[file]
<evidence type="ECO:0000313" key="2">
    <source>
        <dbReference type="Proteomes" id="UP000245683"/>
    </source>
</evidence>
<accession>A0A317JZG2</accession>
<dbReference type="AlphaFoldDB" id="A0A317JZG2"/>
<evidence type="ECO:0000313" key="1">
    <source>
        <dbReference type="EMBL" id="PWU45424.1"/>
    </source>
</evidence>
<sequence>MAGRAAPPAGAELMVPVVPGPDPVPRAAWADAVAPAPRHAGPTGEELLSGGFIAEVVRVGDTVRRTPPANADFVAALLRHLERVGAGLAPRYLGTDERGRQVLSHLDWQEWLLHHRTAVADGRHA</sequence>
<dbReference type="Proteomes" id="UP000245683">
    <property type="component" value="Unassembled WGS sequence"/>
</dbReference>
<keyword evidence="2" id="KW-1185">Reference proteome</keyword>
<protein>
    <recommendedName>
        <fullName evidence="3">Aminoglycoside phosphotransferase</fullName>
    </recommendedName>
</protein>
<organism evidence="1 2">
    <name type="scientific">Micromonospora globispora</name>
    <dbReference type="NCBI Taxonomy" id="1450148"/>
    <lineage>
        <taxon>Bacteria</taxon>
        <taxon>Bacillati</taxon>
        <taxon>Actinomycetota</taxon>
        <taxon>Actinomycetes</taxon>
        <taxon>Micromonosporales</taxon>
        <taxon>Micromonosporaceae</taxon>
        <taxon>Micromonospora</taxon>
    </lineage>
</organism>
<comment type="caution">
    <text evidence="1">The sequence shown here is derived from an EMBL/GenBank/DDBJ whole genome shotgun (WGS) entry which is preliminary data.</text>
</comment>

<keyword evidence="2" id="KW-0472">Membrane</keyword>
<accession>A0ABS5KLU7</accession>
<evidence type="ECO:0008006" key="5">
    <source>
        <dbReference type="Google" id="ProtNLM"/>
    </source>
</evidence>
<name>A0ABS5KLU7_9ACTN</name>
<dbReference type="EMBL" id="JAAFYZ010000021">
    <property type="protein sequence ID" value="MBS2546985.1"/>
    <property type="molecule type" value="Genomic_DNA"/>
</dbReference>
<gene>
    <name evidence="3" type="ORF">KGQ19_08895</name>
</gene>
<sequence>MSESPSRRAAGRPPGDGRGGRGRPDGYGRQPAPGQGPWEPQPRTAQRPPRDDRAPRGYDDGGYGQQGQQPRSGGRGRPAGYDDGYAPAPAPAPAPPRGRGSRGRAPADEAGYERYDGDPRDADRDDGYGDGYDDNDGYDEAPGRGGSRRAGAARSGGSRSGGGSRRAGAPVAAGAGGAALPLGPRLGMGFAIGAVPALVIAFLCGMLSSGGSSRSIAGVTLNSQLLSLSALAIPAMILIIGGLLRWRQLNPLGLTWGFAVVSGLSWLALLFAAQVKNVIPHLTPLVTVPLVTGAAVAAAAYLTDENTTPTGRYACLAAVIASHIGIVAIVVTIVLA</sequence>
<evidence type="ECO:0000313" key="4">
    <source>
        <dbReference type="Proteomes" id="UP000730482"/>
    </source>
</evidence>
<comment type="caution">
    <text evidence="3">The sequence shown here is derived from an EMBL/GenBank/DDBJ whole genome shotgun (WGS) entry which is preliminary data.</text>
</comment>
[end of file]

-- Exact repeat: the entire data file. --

<evidence type="ECO:0000313" key="2">
    <source>
        <dbReference type="Proteomes" id="UP000245683"/>
    </source>
</evidence>
<accession>A0A317JZG2</accession>
<dbReference type="AlphaFoldDB" id="A0A317JZG2"/>
<evidence type="ECO:0000313" key="1">
    <source>
        <dbReference type="EMBL" id="PWU45424.1"/>
    </source>
</evidence>
<sequence>MAGRAAPPAGAELMVPVVPGPDPVPRAAWADAVAPAPRHAGPTGEELLSGGFIAEVVRVGDTVRRTPPANADFVAALLRHLERVGAGLAPRYLGTDERGRQVLSHLDWQEWLLHHRTAVADGRHA</sequence>
<dbReference type="Proteomes" id="UP000245683">
    <property type="component" value="Unassembled WGS sequence"/>
</dbReference>
<keyword evidence="2" id="KW-1185">Reference proteome</keyword>
<protein>
    <recommendedName>
        <fullName evidence="3">Aminoglycoside phosphotransferase</fullName>
    </recommendedName>
</protein>
<organism evidence="1 2">
    <name type="scientific">Micromonospora globispora</name>
    <dbReference type="NCBI Taxonomy" id="1450148"/>
    <lineage>
        <taxon>Bacteria</taxon>
        <taxon>Bacillati</taxon>
        <taxon>Actinomycetota</taxon>
        <taxon>Actinomycetes</taxon>
        <taxon>Micromonosporales</taxon>
        <taxon>Micromonosporaceae</taxon>
        <taxon>Micromonospora</taxon>
    </lineage>
</organism>
<comment type="caution">
    <text evidence="1">The sequence shown here is derived from an EMBL/GenBank/DDBJ whole genome shotgun (WGS) entry which is preliminary data.</text>
</comment>

<keyword evidence="2" id="KW-0472">Membrane</keyword>
<accession>A0ABS5KLU7</accession>
<evidence type="ECO:0008006" key="5">
    <source>
        <dbReference type="Google" id="ProtNLM"/>
    </source>
</evidence>
<name>A0ABS5KLU7_9ACTN</name>
<dbReference type="EMBL" id="JAAFYZ010000021">
    <property type="protein sequence ID" value="MBS2546985.1"/>
    <property type="molecule type" value="Genomic_DNA"/>
</dbReference>
<gene>
    <name evidence="3" type="ORF">KGQ19_08895</name>
</gene>
<sequence>MSESPSRRAAGRPPGDGRGGRGRPDGYGRQPAPGQGPWEPQPRTAQRPPRDDRAPRGYDDGGYGQQGQQPRSGGRGRPAGYDDGYAPAPAPAPAPPRGRGSRGRAPADEAGYERYDGDPRDADRDDGYGDGYDDNDGYDEAPGRGGSRRAGAARSGGSRSGGGSRRAGAPVAAGAGGAALPLGPRLGMGFAIGAVPALVIAFLCGMLSSGGSSRSIAGVTLNSQLLSLSALAIPAMILIIGGLLRWRQLNPLGLTWGFAVVSGLSWLALLFAAQVKNVIPHLTPLVTVPLVTGAAVAAAAYLTDENTTPTGRYACLAAVIASHIGIVAIVVTIVLA</sequence>
<evidence type="ECO:0000313" key="4">
    <source>
        <dbReference type="Proteomes" id="UP000730482"/>
    </source>
</evidence>
<comment type="caution">
    <text evidence="3">The sequence shown here is derived from an EMBL/GenBank/DDBJ whole genome shotgun (WGS) entry which is preliminary data.</text>
</comment>